Pollination Group 6

 

REINETTE DORÉE A very old apple, first recorded in the List of la Quintinye in 1680 and first noted in England, when in the collection of the London Horticultural Society in 1842. It was well described by Scott and Hogg. It has not been known in England after the 19th century though still exists in France and Belgium. We received scionwood from Tasmania in 2005. It is a very good apple indeed, bright and colourful. Ripe in mid October, the flesh is crisp and melting, juicy to point of wetness, sweet and gently acid. The flavour is not strong but is very refreshing. It retains its juiciness and flavour to the year end.

Pollination Group 4

 

 

 

 

 

 

 

 

 
             

 

REINETTE DOUCE The only substantial history of this apple comes from Leroy in his ‘Dictionnaire de Pomologie’ of 1873. He records that it dated from before 1765 when it was noted in Normandy and seems to have been used there extensively as a cider sweet. Leroy’s description precisely matches the apple we obtained from the Grove Collection in 2005. A small to medium sized flattened round apple of amber yellow, with russet flecks, extremely sweet, when ripe in October and entirely without acid. The flavour is more caramel than apple. It will last for a month or two before shrinking.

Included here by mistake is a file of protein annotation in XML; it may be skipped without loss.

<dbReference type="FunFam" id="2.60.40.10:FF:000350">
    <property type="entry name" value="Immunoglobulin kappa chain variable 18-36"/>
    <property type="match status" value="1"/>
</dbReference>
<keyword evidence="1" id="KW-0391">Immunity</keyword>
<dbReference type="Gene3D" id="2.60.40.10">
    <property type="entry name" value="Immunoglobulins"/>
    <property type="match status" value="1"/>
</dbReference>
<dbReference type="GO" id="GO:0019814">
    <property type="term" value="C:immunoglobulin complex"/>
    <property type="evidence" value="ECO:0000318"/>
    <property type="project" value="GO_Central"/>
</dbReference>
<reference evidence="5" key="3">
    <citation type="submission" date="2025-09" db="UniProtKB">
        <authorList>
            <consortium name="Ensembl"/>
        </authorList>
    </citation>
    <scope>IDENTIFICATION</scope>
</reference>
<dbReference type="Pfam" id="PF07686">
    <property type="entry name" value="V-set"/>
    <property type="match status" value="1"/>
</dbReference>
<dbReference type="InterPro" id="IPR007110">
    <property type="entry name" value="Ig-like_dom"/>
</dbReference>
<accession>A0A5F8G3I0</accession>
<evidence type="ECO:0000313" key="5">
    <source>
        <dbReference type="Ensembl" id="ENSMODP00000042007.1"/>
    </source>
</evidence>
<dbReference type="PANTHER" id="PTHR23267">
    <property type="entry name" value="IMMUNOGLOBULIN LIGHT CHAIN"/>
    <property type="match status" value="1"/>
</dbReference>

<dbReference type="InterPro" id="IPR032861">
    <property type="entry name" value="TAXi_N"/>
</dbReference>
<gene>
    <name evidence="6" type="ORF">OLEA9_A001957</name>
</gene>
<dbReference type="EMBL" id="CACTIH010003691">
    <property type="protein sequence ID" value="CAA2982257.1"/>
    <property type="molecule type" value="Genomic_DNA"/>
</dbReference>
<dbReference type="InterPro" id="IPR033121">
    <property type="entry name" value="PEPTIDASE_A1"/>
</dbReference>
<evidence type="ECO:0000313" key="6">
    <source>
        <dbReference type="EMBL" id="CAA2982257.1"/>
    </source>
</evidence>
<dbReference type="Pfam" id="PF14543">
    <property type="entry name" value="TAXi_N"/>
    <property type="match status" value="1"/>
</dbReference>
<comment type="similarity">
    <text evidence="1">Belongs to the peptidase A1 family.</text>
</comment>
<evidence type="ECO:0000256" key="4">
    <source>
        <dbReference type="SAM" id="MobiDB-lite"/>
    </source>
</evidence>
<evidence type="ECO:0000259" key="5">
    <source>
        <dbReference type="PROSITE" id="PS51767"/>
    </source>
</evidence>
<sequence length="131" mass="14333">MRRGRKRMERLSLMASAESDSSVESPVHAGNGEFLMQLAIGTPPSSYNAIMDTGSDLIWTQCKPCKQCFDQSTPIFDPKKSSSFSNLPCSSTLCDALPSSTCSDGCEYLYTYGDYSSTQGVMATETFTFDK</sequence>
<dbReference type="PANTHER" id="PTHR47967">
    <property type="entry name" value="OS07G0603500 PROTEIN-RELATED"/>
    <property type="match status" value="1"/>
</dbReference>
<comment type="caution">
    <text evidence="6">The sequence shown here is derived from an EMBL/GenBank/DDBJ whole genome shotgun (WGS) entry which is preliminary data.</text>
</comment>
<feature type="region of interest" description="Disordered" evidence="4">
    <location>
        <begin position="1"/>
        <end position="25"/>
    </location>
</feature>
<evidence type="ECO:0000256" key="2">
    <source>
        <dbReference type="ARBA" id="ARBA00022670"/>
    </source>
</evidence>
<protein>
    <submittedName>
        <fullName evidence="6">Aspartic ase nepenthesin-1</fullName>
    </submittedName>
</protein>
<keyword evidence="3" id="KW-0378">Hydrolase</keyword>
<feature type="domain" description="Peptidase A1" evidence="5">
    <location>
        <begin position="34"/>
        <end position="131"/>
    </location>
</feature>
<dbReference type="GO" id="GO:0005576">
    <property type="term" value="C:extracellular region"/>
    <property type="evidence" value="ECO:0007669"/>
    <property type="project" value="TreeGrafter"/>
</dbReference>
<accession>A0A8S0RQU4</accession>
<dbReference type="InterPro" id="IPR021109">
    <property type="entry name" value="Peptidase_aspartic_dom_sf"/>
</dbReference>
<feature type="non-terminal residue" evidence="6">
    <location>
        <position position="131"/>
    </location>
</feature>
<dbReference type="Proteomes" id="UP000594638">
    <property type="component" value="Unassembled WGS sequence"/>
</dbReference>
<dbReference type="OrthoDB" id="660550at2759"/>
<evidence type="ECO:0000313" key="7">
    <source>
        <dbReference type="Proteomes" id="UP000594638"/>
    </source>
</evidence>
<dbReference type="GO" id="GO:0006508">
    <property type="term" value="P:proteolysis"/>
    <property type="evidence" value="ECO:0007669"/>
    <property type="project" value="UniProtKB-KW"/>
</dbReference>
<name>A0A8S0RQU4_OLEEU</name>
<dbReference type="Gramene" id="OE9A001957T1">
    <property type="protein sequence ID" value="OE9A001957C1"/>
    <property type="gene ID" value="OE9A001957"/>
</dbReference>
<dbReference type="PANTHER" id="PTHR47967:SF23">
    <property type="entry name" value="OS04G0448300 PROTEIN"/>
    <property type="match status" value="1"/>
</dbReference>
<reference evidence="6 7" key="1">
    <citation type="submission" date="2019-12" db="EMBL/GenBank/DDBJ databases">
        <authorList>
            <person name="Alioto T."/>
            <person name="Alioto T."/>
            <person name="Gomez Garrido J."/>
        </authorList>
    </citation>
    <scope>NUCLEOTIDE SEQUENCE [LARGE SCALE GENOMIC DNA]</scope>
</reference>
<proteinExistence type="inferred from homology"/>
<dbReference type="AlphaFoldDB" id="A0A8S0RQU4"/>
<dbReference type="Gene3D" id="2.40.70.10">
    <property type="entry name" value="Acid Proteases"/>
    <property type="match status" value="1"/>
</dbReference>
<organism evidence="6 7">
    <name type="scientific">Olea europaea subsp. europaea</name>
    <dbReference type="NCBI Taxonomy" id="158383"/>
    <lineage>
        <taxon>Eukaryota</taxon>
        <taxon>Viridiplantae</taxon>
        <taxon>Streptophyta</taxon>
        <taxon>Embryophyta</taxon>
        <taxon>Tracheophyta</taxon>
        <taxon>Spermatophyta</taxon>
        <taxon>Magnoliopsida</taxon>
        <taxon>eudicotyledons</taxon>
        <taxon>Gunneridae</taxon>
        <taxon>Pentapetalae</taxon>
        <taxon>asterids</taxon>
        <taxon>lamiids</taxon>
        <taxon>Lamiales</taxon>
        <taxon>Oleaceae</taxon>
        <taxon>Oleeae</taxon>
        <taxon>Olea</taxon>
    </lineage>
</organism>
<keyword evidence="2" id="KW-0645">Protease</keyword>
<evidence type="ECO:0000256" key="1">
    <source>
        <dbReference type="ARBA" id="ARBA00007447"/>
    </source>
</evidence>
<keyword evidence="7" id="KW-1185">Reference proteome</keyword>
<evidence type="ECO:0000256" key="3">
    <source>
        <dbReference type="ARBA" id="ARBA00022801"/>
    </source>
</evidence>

Pollination Group 5

 

 

 

 

 

 

 

 

REINETTE DU CANADA A triple purpose apple, which despite its name would seem to be European. First mentioned in Britain in 1771, and grown all over Europe and North America by the early 19th century. Greenish-gold apples with an orange flush and russeting; the flesh is sweet and fruity and keeps its shape when cooked. Strong-growing trees, which have attractive blossom and crop reliably. The fruit is ready to pick in mid October, and stores well until March. The apples can be really quite large if grown in restricted forms. T.

Pollination Group 4

 

 

 

 

 

 

 

 

 

 

REINETTE FRANCHE Leroy in his ‘Dictionnaire de Pomologie’ of 1873 suggests this apple might date back to the first part of the 16th century, but it must be uncertain. He also delineates 4 different shapes, so there might have been different versions in the accounts of old literature. One of them was in the London Horticultural Society in 1826 and later described by Lindley, Scott and Hogg. Theirs seem to be the same as the one we received from the Conservatoire Botanique, the French national collection, in 2006. A very attractive apple, delicately streaked with pink and red, and ripe in mid September, here. The fine flesh is crunchy and crisp, quite juicy, sweet and rich, with a subtle and very pleasing scented flavour. In our milder autumns it has not lasted as well as it might in normal times, and loses flavour in November. A very good apple.

Pollination Group 5